The IMF recently released a report
warning about the risk of cryptoization
in emerging markets where residents opt to use crypto assets instead of their local currency.
Kristalina Georgieva, a Bulgarian economist and chairwoman and managing director of IMF, recently said,
“Crypto assets are volatile and can hardly be deployed as money.”
Why is the IMF trying so hard to stop it if this is the case?
But before anything else, let’s take a look at recent crypto developments worldwide.
Strong signs of global adoption
While El Salvador was the first country to make bitcoin legal tender in 2021, crypto trading volumes have increased
due to the lockdowns in 2020.
For instance, the largest USD stablecoin, Tether, has seen a notable rise
in trading volumes against emerging market currencies.
The first example is Turkey
, where the widespread use of crypto assets appears to have gained traction in 2020. One straightforward reason for this was the country's rampant 70% inflation and the desire of the Turkish people to save their assets.
This chart shows the trading volumes of Tether in Turkey compared to certain emerging market currencies.
This is a phenomenon manifested in many other countries as well.
For example, trading volumes spiked in Ukraine and Russia following sanctions against Russia and the start of the war in Ukraine.
And the most recent illustration of bitcoin adoption is from Africa. The Central African Republic became the second country to adopt bitcoin as legal tender in late April. And in case you missed it, just like in the case of El Salvador
, the IMF was equally concerned over Africa’s decision
Why are stablecoins a primary threat to IMF?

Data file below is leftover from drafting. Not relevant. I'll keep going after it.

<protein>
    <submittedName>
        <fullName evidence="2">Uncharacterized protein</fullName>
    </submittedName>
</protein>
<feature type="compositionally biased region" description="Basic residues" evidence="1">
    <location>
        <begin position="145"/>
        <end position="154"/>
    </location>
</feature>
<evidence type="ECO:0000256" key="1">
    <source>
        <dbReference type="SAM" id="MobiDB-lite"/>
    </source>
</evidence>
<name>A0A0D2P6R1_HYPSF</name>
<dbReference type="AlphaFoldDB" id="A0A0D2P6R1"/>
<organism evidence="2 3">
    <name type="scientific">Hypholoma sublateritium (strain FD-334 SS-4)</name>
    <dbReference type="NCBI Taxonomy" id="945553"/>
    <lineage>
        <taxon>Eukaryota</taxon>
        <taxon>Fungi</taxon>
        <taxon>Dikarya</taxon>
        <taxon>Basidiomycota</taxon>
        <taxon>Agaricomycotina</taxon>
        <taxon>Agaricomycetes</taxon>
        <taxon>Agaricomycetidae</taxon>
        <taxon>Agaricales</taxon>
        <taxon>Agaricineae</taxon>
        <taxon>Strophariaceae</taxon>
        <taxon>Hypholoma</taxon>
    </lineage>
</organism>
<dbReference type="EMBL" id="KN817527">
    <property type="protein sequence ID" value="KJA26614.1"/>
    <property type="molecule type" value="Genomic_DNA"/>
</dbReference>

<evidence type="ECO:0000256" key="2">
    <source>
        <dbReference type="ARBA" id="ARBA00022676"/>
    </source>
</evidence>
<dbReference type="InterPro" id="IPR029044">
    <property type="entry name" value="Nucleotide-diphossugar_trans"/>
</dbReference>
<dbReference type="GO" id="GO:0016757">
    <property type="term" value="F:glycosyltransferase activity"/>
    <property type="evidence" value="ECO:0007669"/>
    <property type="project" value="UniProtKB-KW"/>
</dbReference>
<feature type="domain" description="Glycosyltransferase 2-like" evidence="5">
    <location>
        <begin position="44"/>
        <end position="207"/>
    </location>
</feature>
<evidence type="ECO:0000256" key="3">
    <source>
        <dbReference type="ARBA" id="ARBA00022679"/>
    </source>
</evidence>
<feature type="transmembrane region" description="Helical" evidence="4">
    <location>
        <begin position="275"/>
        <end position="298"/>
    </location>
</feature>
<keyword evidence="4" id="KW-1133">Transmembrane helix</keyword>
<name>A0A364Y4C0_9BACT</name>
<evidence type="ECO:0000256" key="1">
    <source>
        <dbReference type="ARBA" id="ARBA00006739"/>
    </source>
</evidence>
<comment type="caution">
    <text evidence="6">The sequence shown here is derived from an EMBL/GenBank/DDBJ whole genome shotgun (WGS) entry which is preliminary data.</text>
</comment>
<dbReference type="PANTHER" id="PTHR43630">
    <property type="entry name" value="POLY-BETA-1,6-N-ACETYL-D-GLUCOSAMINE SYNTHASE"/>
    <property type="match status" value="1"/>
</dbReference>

Undoubtedly, the IMF is worried about the rise of bitcoin, but at the same time, they know that bitcoin is more similar to gold in that it will not be able to replace day-to-day payments.
Stablecoins, however, are different.
The adoption of stablecoins is most relevant for emerging markets where inflation or hyperinflation is a problem.
What is happening in Turkey
is a great example, but there is no shortage of other examples, from Argentina
, Zimbabwe, Sri Lanka to Lebanon
Many big-ticket items, from automobiles to real estate, are already purchased and sold in dollars, and stablecoins allow people to transact in dollars easily. In other words, storing, paying, investing, or remitting can be done without cash or banks.
How does IMF plan to restrain crypto?
To deal with the risks of cryptoization, the IMF presents three actions.
First, the IMF proposes that policymakers worldwide should adopt a unified crypto strategy. However, while this is a great idea, we all know that any global coordination takes decades, especially on such matters as money. Besides, the crypto advances significantly faster, so such an approach is likely to fail.
Second, the IMF stresses
that the existing Financial Action Task Force (FATF) standards need to play an essential role in monitoring illicit crypto transactions. The reality is that today most crypto platforms are already compliant with the FATF requirements. So that’s not going to lead anywhere too.
Lastly, the IMF also recommends expanding regulations for foreign exchange to incorporate crypto assets. However, unlike the traditional banking system, anyone with crypto can send them to someone else globally without any intermediary. That is to say, it’s impossible to prevent individuals from making cross-border transfers using stablecoins.
IMF is fully aware of the risks, and cryptocurrencies are an existential threat to them. Occasionally they can resort to restrictions, just like in the case of Argentina’s IMF bailout deal
which included a clause banning the country from using cryptocurrencies. But in reality, the only leverage IMF has is more regulations.
In short, the IMF should realize that the game is changing, and nations have embraced the new world. They can’t put the genie back in the bottle.